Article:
The Brazilian Bar Association (OAB) is fully behind Calmon, and she received a lengthy standing ovation at the association’s 2011 National Conference. The OAB was a leading advocate for creating external control of the regional inspectorates, and OAB President Ophir Cavalcante said that if the Supreme Court rules against the CNJ or its key attributions this would represent ‘a serious setback, because the CNJ has opened up the judiciary and given it transparency... This unconstitutionality motion aims to make it a black box again.’
Cavalcante rejected suggestions that allegedly errant judges were adequately investigated before the CNJ was created: ‘Whenever they (regional inspectorates) received accusations against members of the judiciary, they simply shelved them, without investigating.’
Brazil’s 16,000 judges are unlikely to get much public support. They are often seen as over-privileged, earning up to US$15,000 a month with two months’ annual vacation and retiring on full pay. Major newspapers frequently criticise them for not always maintaining adequate distance from companies that could become plaintiffs or defendants in big-money cases. In November the National Association of Labour Court Judges sought over US$100,000 of sponsorship from major public and private companies for a weekend sports tourney for 320 judges and their families at a swanky beach resort in the Northeast, while federal judges tried to negotiate a similar event at a mountain sports centre run by the Brazilian Soccer Confederation (CBF) near Rio. The problem, Calmon pointed out, is that CBF President Ricardo Teixeira faces a federal investigation for illegal enrichment and money laundering.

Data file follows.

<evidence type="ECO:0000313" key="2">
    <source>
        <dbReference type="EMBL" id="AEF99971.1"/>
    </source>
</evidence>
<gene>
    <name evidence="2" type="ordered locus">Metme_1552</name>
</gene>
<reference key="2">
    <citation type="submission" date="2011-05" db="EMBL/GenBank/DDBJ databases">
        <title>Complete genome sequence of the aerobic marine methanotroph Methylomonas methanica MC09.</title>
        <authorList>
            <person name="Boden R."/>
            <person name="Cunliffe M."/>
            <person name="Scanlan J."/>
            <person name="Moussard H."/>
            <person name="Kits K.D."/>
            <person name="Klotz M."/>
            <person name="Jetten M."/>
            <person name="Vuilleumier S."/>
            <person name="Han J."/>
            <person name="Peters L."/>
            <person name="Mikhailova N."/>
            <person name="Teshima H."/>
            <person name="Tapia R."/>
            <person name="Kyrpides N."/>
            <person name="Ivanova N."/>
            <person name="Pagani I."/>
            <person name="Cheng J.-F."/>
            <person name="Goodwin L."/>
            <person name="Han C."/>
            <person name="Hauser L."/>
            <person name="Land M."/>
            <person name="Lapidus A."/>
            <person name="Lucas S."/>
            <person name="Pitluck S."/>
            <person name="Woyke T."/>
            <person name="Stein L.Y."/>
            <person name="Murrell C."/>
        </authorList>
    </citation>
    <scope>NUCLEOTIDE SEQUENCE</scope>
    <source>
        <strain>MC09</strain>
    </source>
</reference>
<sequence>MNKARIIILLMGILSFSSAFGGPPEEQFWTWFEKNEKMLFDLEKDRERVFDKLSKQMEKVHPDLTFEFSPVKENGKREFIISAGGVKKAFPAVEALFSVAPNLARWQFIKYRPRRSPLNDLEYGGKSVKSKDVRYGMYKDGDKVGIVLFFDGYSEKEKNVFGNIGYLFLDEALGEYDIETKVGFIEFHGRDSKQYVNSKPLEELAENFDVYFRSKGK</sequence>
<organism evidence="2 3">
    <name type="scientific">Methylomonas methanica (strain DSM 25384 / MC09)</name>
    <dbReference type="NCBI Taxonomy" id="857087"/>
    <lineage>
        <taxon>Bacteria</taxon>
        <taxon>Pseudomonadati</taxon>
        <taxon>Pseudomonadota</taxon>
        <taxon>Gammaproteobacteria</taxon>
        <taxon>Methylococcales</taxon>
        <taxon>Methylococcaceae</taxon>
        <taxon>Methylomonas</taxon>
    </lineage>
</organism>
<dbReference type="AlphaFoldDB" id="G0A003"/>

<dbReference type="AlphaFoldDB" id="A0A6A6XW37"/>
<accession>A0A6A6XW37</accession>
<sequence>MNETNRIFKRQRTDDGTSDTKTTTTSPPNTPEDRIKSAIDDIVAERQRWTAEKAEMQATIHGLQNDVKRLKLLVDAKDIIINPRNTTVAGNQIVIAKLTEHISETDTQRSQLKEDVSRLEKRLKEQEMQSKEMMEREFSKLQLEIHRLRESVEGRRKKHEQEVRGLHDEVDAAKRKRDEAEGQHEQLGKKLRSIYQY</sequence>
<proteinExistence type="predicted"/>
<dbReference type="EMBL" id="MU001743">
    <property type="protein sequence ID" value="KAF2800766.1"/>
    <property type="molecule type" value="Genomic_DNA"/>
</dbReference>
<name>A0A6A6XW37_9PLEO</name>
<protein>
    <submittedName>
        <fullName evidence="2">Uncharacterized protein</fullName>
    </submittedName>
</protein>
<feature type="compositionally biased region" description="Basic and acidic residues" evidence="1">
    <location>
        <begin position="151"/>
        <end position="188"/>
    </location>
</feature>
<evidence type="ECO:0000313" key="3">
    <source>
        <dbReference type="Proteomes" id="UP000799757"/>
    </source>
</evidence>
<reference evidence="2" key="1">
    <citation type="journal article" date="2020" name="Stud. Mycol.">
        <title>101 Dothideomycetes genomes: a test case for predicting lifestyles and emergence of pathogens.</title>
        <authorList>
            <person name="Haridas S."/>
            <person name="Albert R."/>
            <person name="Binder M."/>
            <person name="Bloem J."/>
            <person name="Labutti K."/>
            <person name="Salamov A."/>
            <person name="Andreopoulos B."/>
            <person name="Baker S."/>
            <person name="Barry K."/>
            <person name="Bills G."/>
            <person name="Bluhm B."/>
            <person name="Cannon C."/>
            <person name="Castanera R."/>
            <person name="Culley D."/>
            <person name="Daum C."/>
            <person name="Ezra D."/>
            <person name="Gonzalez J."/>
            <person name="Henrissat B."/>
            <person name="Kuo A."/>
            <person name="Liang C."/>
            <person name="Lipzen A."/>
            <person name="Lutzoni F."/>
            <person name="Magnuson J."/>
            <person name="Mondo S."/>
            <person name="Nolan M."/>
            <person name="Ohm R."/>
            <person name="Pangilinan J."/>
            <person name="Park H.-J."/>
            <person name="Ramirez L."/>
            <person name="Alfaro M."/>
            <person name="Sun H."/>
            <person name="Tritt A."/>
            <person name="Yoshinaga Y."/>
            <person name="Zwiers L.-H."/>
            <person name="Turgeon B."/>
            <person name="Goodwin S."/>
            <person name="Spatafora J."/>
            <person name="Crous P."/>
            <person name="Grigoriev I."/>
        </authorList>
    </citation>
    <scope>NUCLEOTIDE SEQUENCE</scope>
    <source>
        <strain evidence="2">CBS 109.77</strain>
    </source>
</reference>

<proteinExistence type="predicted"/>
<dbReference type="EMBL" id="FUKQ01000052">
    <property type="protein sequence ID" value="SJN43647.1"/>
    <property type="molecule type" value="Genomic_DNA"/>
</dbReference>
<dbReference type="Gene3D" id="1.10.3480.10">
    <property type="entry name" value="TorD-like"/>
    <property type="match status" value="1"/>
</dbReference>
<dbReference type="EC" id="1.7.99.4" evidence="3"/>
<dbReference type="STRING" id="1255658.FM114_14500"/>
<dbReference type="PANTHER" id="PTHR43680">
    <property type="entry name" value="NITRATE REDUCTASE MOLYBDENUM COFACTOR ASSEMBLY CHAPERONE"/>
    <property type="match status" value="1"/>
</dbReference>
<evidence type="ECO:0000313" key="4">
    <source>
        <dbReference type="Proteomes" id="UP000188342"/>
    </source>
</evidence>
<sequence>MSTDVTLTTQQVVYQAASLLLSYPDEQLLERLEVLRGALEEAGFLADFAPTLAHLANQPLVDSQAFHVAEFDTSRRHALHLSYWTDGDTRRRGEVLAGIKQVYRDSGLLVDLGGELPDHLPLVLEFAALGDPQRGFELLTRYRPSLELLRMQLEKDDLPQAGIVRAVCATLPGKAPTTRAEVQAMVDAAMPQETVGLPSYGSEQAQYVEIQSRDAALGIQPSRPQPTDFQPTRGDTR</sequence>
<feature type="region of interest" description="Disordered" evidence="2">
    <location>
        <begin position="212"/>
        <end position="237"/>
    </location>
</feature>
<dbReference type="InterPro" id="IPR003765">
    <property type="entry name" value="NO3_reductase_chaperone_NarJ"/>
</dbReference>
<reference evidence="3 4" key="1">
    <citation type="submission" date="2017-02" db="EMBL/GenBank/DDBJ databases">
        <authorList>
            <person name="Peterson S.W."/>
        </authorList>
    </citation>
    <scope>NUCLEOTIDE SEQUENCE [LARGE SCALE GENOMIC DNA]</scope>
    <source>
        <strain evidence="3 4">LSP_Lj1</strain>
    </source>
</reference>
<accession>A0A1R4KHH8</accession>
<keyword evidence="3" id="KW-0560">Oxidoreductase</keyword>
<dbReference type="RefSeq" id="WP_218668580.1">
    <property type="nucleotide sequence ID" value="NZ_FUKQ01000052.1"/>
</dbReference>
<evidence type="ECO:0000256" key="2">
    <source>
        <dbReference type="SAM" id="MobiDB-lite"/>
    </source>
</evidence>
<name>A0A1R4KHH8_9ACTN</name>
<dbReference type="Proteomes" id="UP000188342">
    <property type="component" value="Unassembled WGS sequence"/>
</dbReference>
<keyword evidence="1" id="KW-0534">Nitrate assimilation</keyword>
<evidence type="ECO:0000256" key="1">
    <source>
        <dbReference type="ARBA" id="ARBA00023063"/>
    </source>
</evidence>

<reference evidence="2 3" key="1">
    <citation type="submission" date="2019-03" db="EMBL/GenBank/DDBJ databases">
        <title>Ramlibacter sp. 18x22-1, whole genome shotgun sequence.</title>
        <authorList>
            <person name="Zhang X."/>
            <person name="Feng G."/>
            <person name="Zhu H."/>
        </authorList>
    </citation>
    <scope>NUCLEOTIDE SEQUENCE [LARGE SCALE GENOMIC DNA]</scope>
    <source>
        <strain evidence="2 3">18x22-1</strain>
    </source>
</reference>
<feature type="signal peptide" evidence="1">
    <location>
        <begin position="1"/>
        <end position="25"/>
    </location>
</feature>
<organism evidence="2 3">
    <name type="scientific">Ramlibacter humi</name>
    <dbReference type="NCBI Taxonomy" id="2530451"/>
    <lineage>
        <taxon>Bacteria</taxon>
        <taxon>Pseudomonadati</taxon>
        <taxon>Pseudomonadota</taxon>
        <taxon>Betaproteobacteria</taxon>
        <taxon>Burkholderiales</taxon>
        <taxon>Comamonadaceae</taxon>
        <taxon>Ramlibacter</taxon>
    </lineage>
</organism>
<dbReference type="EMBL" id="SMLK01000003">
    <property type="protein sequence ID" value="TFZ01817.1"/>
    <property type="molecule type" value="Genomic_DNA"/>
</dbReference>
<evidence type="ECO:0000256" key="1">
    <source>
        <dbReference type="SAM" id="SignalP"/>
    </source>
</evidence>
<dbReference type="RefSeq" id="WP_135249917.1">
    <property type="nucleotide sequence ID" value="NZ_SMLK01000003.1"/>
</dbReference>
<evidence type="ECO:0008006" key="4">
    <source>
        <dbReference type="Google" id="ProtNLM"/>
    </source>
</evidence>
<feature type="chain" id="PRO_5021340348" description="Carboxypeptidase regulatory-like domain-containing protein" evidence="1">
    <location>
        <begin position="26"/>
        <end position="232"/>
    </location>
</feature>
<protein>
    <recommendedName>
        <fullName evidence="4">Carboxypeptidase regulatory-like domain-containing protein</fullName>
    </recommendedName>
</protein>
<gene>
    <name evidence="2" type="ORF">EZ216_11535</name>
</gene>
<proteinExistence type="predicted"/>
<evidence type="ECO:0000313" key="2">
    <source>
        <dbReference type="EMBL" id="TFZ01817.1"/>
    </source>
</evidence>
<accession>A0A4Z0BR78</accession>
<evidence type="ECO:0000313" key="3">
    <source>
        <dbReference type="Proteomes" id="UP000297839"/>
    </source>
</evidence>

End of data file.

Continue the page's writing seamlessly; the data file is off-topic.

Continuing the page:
Ricardo Barretto, a founder-partner of the 50-lawyer BKBG practice in São Paulo, noted that democracy requires both the rule of law and due process, which in turn require transparency. ‘The debate now started can help authorities make clear to society their determination to preserve these principles.’